Monday, May 27, 2013

Who says we cannot dance about architecture?

 Trying to come to grips with Le Corbusier--an on again/off again endeavor of mine for decades--a presence forever looming, like the Chapelle Notre Dame du Haut in Ronchamp, one of my favorite buildings, yet forever unattainable-- but also like so many of his other buildings (realized and not) that leave me cold--the cavalier trajectory of his urban vistas--how I so appreciate what he wrote and what he painted, the lightness of line and all that emphatic certitude, while so mistrusting the outcomes of his architecture--admiration mixed with wariness.
 Regardless, what most intrigues are his polymathic means to singular goals-- starting with his self-declared alias (a mask that lays bare?), and the oft-remarked fact that, when he gained French citizenship, he entered "homme de lettres" as his occupation on his identity card/passport.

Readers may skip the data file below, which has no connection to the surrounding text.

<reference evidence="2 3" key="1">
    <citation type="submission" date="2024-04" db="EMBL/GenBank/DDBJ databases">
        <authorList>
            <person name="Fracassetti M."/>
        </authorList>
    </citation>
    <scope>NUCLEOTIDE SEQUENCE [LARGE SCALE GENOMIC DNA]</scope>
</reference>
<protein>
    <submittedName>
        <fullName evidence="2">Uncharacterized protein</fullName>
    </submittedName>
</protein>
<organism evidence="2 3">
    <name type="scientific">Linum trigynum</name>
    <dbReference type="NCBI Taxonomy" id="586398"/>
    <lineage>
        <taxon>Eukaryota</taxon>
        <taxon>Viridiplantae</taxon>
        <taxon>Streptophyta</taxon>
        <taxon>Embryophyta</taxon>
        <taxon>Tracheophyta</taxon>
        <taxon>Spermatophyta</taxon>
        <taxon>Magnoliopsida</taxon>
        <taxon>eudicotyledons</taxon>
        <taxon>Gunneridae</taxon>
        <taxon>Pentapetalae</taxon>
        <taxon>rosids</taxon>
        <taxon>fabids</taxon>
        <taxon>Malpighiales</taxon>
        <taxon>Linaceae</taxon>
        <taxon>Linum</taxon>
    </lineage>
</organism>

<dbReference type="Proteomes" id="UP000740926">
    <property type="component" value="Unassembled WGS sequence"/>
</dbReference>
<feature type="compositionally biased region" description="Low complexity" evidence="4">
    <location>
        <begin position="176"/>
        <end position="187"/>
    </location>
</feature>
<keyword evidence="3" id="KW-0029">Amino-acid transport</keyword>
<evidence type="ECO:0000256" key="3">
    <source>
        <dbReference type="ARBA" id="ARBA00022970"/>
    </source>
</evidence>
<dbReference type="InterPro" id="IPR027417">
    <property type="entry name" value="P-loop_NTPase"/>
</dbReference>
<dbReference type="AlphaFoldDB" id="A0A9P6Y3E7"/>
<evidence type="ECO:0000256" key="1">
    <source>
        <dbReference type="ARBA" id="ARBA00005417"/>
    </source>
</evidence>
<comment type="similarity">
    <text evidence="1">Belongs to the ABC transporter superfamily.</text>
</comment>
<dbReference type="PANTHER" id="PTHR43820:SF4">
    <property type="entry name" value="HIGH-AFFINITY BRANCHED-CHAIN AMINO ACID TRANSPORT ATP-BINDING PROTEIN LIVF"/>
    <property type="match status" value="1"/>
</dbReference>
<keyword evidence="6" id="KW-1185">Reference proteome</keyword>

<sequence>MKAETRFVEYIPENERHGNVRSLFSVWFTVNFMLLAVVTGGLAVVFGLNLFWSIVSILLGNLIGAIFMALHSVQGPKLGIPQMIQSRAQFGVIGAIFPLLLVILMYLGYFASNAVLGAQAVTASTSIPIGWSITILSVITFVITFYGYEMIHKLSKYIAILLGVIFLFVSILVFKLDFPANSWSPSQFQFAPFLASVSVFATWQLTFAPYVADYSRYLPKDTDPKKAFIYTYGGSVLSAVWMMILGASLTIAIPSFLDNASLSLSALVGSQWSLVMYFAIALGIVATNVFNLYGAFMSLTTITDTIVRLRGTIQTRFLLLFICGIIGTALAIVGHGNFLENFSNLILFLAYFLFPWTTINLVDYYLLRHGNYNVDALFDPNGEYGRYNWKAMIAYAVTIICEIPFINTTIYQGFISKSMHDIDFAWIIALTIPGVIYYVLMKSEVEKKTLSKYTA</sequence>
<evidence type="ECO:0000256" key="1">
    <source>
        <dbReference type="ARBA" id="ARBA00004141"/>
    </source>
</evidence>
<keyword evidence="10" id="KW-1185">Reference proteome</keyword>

A belletrist then, a self-declared citizen of the Republic of encompass all else, or at least to order the others: the architect, the painter, the designer, the one who sketches.

Two months before he died, in his final interview, Le Corbusier said: “...not being able to build certain things, I could draw them; but not being able to explain them entirely in drawing, especially when it came to urbanism, I had to explain them, so I wrote.”

So maybe we can actually dance about architecture...

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